Homeless babies in hotel accommodation slower to crawl, walk and talk, finds Irish study
Children living in emergency hotel accommodation are suffering serious developmental delays, new Irish research has found.
The study, published in the Geographical Journal, found that homelessness has a "destructive impact" on children.
Cramped hotel accommodation means babies aren't able to learn to crawl and there's also evidence that these conditions can affect kids' speech progression.
Researchers looked at 16 families who had lived in hotels in Dublin while they waited for long-term accommodation.
Each of the families had become homeless through eviction from a rental home or family breakdown.
One of the children in the study, a two-year-old girl, had halted in her speech development after moving into the hotel, despite hitting all of her milestones beforehand.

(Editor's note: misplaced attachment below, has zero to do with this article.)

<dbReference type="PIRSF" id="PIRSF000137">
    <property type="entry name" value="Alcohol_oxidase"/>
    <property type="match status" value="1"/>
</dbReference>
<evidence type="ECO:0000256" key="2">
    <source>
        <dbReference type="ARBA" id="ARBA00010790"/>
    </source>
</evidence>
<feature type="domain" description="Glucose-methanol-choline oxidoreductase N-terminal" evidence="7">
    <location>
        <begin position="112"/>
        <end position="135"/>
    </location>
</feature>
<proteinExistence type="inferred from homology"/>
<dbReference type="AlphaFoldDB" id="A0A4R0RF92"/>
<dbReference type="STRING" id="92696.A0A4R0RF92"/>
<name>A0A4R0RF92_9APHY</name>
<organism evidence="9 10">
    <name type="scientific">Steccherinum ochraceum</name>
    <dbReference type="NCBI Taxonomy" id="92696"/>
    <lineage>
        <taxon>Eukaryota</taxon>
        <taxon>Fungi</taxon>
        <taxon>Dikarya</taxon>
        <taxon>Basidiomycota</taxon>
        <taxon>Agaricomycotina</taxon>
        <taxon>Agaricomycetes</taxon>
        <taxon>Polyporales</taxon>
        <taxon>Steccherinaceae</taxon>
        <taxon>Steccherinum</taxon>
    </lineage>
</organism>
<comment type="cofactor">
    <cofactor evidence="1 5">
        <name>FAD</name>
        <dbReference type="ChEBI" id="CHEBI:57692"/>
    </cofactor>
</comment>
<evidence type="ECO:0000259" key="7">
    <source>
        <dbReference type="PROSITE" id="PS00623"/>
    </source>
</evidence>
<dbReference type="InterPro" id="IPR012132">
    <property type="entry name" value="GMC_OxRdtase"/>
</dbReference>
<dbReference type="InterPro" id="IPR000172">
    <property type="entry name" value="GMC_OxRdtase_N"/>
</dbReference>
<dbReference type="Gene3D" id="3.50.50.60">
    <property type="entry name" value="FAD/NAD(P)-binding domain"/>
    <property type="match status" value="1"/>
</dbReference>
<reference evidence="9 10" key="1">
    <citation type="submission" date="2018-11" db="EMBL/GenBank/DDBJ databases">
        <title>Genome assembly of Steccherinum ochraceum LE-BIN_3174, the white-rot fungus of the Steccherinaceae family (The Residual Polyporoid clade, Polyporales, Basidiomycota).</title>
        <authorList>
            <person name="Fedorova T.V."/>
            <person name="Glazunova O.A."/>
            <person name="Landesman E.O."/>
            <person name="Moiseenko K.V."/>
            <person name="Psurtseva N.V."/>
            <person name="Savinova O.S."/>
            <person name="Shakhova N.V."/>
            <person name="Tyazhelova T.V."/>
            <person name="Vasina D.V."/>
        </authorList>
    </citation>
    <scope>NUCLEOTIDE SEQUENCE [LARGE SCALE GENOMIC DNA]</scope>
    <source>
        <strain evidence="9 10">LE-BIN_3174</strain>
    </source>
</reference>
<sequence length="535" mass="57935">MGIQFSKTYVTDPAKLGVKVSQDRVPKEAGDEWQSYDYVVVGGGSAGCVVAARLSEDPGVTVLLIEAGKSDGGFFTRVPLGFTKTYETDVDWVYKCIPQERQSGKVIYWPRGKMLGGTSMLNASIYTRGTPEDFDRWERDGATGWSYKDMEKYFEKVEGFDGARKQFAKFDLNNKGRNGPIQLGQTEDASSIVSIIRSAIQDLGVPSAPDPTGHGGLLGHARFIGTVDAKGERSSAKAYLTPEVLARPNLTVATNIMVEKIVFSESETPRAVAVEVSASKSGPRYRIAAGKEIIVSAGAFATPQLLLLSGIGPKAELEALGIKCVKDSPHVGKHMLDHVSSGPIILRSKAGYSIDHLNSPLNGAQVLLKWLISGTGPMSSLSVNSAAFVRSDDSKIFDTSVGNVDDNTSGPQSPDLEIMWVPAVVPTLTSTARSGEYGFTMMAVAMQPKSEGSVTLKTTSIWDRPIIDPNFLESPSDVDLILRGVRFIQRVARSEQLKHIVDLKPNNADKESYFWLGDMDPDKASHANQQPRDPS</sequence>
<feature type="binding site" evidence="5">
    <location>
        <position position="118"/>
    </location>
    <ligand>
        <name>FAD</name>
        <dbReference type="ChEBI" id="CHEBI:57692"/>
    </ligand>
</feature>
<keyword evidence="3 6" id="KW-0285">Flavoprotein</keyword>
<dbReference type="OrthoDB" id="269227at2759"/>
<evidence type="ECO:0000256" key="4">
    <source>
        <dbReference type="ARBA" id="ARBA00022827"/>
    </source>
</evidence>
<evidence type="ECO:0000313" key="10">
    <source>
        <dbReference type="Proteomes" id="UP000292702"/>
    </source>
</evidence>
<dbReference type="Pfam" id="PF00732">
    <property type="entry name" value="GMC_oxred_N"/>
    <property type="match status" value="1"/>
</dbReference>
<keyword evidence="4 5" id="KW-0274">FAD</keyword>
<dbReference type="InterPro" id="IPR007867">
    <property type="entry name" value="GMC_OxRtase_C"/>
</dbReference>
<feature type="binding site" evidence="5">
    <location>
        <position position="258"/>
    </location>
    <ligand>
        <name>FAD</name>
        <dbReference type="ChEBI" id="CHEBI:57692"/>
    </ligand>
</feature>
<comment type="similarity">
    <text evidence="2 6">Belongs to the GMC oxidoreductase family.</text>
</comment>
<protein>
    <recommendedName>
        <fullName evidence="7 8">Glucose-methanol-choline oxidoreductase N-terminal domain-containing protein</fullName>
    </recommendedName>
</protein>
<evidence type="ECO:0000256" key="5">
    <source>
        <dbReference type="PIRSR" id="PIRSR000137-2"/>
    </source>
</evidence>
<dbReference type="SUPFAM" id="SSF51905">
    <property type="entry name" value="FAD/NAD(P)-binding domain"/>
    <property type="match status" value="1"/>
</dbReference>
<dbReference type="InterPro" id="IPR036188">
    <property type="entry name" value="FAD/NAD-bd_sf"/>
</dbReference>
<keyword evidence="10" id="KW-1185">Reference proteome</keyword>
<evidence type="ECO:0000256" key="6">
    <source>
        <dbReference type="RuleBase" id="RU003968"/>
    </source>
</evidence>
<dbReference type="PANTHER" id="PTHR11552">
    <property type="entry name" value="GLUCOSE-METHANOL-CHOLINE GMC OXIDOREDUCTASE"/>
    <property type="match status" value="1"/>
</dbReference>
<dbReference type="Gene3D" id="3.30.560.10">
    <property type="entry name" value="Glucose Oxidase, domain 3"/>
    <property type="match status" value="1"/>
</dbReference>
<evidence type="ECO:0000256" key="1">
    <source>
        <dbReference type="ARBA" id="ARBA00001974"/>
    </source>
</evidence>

The delay could be down to the trauma of being homeless, a behavioural specialist said in the report.
A mother interviewed as part of the study, meanwhile, said that her infant son had become "rigid" after living in emergency accommodation.
"He has to see the early intervention team, because he can’t climb or walk stairs and he was kind of a rigid baby.
“They’re convinced it’s down to where we lived, because he hadn’t space to move around, to crawl — he had no space at all.”
The study was led by Dr Mel Nowicki, Professor Katherine Brickell and Dr Ella Harris.
“This research has really hammered home how terrifyingly easy it is to become homeless,” said Dr Nowicki.
“Everyone I interviewed just experienced a few bits of bad luck, or lacked a strong family support network."